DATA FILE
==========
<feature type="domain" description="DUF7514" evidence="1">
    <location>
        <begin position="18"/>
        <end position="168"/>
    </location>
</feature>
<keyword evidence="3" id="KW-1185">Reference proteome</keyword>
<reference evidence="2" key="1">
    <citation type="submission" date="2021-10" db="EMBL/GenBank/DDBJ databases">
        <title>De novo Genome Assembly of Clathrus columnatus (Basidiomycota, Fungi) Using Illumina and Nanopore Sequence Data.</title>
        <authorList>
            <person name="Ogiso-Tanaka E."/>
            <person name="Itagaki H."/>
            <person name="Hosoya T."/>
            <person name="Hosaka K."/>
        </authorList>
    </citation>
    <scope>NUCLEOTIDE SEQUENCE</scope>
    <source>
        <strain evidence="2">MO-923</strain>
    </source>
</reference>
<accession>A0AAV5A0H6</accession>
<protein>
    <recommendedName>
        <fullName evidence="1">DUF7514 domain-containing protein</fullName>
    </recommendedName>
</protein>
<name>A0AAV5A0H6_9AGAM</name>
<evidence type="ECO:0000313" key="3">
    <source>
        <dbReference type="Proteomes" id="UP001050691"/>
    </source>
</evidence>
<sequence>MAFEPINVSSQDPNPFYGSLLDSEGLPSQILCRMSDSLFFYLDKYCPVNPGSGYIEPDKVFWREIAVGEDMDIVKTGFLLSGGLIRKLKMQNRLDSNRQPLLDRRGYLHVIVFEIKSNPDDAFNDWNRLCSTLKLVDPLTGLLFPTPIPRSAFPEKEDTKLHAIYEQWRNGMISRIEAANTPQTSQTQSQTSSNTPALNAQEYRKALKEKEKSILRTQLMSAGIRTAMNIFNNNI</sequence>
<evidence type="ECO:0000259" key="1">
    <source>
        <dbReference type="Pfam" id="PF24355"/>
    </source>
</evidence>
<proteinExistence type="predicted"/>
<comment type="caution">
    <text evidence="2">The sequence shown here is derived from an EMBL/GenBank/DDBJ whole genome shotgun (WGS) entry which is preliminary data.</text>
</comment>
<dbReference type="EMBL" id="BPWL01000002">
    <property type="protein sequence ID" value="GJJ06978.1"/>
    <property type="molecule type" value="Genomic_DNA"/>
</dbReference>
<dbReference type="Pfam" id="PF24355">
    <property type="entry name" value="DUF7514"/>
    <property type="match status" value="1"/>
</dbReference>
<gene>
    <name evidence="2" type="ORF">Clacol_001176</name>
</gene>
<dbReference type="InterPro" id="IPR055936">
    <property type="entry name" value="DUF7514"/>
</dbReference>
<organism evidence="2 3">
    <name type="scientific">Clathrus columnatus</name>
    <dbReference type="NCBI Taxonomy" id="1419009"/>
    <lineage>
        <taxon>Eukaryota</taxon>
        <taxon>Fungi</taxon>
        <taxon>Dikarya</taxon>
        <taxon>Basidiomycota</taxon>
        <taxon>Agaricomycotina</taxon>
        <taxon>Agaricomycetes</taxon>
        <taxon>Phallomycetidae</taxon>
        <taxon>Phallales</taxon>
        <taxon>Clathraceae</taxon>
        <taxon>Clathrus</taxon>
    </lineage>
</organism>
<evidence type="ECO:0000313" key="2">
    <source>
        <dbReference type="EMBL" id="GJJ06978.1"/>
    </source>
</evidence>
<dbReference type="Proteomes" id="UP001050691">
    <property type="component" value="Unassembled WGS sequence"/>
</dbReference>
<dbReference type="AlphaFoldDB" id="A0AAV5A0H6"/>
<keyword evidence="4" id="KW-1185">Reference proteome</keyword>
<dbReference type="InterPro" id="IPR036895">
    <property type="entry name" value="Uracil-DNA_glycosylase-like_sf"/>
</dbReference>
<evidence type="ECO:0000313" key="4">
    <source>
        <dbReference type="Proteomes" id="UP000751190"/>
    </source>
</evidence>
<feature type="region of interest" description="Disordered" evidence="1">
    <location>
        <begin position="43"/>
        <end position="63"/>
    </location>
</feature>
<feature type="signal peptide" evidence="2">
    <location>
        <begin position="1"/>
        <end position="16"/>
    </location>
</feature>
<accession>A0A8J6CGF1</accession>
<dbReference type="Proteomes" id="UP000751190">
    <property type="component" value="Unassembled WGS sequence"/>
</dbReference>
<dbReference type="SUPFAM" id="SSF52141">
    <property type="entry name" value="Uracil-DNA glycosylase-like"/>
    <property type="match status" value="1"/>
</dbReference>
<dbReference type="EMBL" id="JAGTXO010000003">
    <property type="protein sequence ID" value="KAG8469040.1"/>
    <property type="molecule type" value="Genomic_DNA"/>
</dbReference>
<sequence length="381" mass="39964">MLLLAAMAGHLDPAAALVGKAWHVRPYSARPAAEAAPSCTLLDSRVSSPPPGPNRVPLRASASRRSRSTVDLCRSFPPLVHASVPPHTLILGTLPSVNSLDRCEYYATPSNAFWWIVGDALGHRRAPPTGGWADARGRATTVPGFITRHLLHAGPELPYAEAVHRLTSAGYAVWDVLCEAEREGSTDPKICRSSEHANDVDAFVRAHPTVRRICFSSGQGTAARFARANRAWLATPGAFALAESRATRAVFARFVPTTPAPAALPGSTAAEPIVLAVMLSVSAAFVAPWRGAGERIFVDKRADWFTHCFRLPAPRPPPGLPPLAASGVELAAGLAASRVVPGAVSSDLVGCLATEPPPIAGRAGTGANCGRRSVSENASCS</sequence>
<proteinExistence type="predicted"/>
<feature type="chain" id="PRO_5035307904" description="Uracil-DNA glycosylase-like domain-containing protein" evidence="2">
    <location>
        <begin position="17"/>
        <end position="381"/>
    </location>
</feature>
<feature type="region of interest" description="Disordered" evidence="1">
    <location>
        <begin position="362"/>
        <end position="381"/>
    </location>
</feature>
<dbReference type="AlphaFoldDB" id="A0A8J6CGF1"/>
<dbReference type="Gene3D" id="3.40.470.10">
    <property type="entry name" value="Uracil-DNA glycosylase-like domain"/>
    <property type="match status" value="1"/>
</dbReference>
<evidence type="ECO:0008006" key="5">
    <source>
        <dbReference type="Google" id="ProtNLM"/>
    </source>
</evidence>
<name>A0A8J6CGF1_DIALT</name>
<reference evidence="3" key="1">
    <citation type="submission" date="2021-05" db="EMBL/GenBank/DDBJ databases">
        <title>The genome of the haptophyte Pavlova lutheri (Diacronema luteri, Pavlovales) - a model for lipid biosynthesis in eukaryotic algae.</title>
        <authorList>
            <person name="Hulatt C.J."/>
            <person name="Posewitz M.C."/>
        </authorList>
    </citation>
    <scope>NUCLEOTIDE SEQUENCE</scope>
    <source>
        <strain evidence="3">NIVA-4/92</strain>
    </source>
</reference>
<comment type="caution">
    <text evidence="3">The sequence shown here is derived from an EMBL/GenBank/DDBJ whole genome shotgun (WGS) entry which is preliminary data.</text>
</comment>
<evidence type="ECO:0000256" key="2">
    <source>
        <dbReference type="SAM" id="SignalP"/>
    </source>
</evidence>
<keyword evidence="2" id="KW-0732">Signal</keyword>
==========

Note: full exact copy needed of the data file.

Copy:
<feature type="domain" description="DUF7514" evidence="1">
    <location>
        <begin position="18"/>
        <end position="168"/>
    </location>
</feature>
<keyword evidence="3" id="KW-1185">Reference proteome</keyword>
<reference evidence="2" key="1">
    <citation type="submission" date="2021-10" db="EMBL/GenBank/DDBJ databases">
        <title>De novo Genome Assembly of Clathrus columnatus (Basidiomycota, Fungi) Using Illumina and Nanopore Sequence Data.</title>
        <authorList>
            <person name="Ogiso-Tanaka E."/>
            <person name="Itagaki H."/>
            <person name="Hosoya T."/>
            <person name="Hosaka K."/>
        </authorList>
    </citation>
    <scope>NUCLEOTIDE SEQUENCE</scope>
    <source>
        <strain evidence="2">MO-923</strain>
    </source>
</reference>
<accession>A0AAV5A0H6</accession>
<protein>
    <recommendedName>
        <fullName evidence="1">DUF7514 domain-containing protein</fullName>
    </recommendedName>
</protein>
<name>A0AAV5A0H6_9AGAM</name>
<evidence type="ECO:0000313" key="3">
    <source>
        <dbReference type="Proteomes" id="UP001050691"/>
    </source>
</evidence>
<sequence>MAFEPINVSSQDPNPFYGSLLDSEGLPSQILCRMSDSLFFYLDKYCPVNPGSGYIEPDKVFWREIAVGEDMDIVKTGFLLSGGLIRKLKMQNRLDSNRQPLLDRRGYLHVIVFEIKSNPDDAFNDWNRLCSTLKLVDPLTGLLFPTPIPRSAFPEKEDTKLHAIYEQWRNGMISRIEAANTPQTSQTQSQTSSNTPALNAQEYRKALKEKEKSILRTQLMSAGIRTAMNIFNNNI</sequence>
<evidence type="ECO:0000259" key="1">
    <source>
        <dbReference type="Pfam" id="PF24355"/>
    </source>
</evidence>
<proteinExistence type="predicted"/>
<comment type="caution">
    <text evidence="2">The sequence shown here is derived from an EMBL/GenBank/DDBJ whole genome shotgun (WGS) entry which is preliminary data.</text>
</comment>
<dbReference type="EMBL" id="BPWL01000002">
    <property type="protein sequence ID" value="GJJ06978.1"/>
    <property type="molecule type" value="Genomic_DNA"/>
</dbReference>
<dbReference type="Pfam" id="PF24355">
    <property type="entry name" value="DUF7514"/>
    <property type="match status" value="1"/>
</dbReference>
<gene>
    <name evidence="2" type="ORF">Clacol_001176</name>
</gene>
<dbReference type="InterPro" id="IPR055936">
    <property type="entry name" value="DUF7514"/>
</dbReference>
<organism evidence="2 3">
    <name type="scientific">Clathrus columnatus</name>
    <dbReference type="NCBI Taxonomy" id="1419009"/>
    <lineage>
        <taxon>Eukaryota</taxon>
        <taxon>Fungi</taxon>
        <taxon>Dikarya</taxon>
        <taxon>Basidiomycota</taxon>
        <taxon>Agaricomycotina</taxon>
        <taxon>Agaricomycetes</taxon>
        <taxon>Phallomycetidae</taxon>
        <taxon>Phallales</taxon>
        <taxon>Clathraceae</taxon>
        <taxon>Clathrus</taxon>
    </lineage>
</organism>
<evidence type="ECO:0000313" key="2">
    <source>
        <dbReference type="EMBL" id="GJJ06978.1"/>
    </source>
</evidence>
<dbReference type="Proteomes" id="UP001050691">
    <property type="component" value="Unassembled WGS sequence"/>
</dbReference>
<dbReference type="AlphaFoldDB" id="A0AAV5A0H6"/>
<keyword evidence="4" id="KW-1185">Reference proteome</keyword>
<dbReference type="InterPro" id="IPR036895">
    <property type="entry name" value="Uracil-DNA_glycosylase-like_sf"/>
</dbReference>
<evidence type="ECO:0000313" key="4">
    <source>
        <dbReference type="Proteomes" id="UP000751190"/>
    </source>
</evidence>
<feature type="region of interest" description="Disordered" evidence="1">
    <location>
        <begin position="43"/>
        <end position="63"/>
    </location>
</feature>
<feature type="signal peptide" evidence="2">
    <location>
        <begin position="1"/>
        <end position="16"/>
    </location>
</feature>
<accession>A0A8J6CGF1</accession>
<dbReference type="Proteomes" id="UP000751190">
    <property type="component" value="Unassembled WGS sequence"/>
</dbReference>
<dbReference type="SUPFAM" id="SSF52141">
    <property type="entry name" value="Uracil-DNA glycosylase-like"/>
    <property type="match status" value="1"/>
</dbReference>
<dbReference type="EMBL" id="JAGTXO010000003">
    <property type="protein sequence ID" value="KAG8469040.1"/>
    <property type="molecule type" value="Genomic_DNA"/>
</dbReference>
<sequence length="381" mass="39964">MLLLAAMAGHLDPAAALVGKAWHVRPYSARPAAEAAPSCTLLDSRVSSPPPGPNRVPLRASASRRSRSTVDLCRSFPPLVHASVPPHTLILGTLPSVNSLDRCEYYATPSNAFWWIVGDALGHRRAPPTGGWADARGRATTVPGFITRHLLHAGPELPYAEAVHRLTSAGYAVWDVLCEAEREGSTDPKICRSSEHANDVDAFVRAHPTVRRICFSSGQGTAARFARANRAWLATPGAFALAESRATRAVFARFVPTTPAPAALPGSTAAEPIVLAVMLSVSAAFVAPWRGAGERIFVDKRADWFTHCFRLPAPRPPPGLPPLAASGVELAAGLAASRVVPGAVSSDLVGCLATEPPPIAGRAGTGANCGRRSVSENASCS</sequence>
<proteinExistence type="predicted"/>
<feature type="chain" id="PRO_5035307904" description="Uracil-DNA glycosylase-like domain-containing protein" evidence="2">
    <location>
        <begin position="17"/>
        <end position="381"/>
    </location>
</feature>
<feature type="region of interest" description="Disordered" evidence="1">
    <location>
        <begin position="362"/>
        <end position="381"/>
    </location>
</feature>
<dbReference type="AlphaFoldDB" id="A0A8J6CGF1"/>
<dbReference type="Gene3D" id="3.40.470.10">
    <property type="entry name" value="Uracil-DNA glycosylase-like domain"/>
    <property type="match status" value="1"/>
</dbReference>
<evidence type="ECO:0008006" key="5">
    <source>
        <dbReference type="Google" id="ProtNLM"/>
    </source>
</evidence>
<name>A0A8J6CGF1_DIALT</name>
<reference evidence="3" key="1">
    <citation type="submission" date="2021-05" db="EMBL/GenBank/DDBJ databases">
        <title>The genome of the haptophyte Pavlova lutheri (Diacronema luteri, Pavlovales) - a model for lipid biosynthesis in eukaryotic algae.</title>
        <authorList>
            <person name="Hulatt C.J."/>
            <person name="Posewitz M.C."/>
        </authorList>
    </citation>
    <scope>NUCLEOTIDE SEQUENCE</scope>
    <source>
        <strain evidence="3">NIVA-4/92</strain>
    </source>
</reference>
<comment type="caution">
    <text evidence="3">The sequence shown here is derived from an EMBL/GenBank/DDBJ whole genome shotgun (WGS) entry which is preliminary data.</text>
</comment>
<evidence type="ECO:0000256" key="2">
    <source>
        <dbReference type="SAM" id="SignalP"/>
    </source>
</evidence>
<keyword evidence="2" id="KW-0732">Signal</keyword>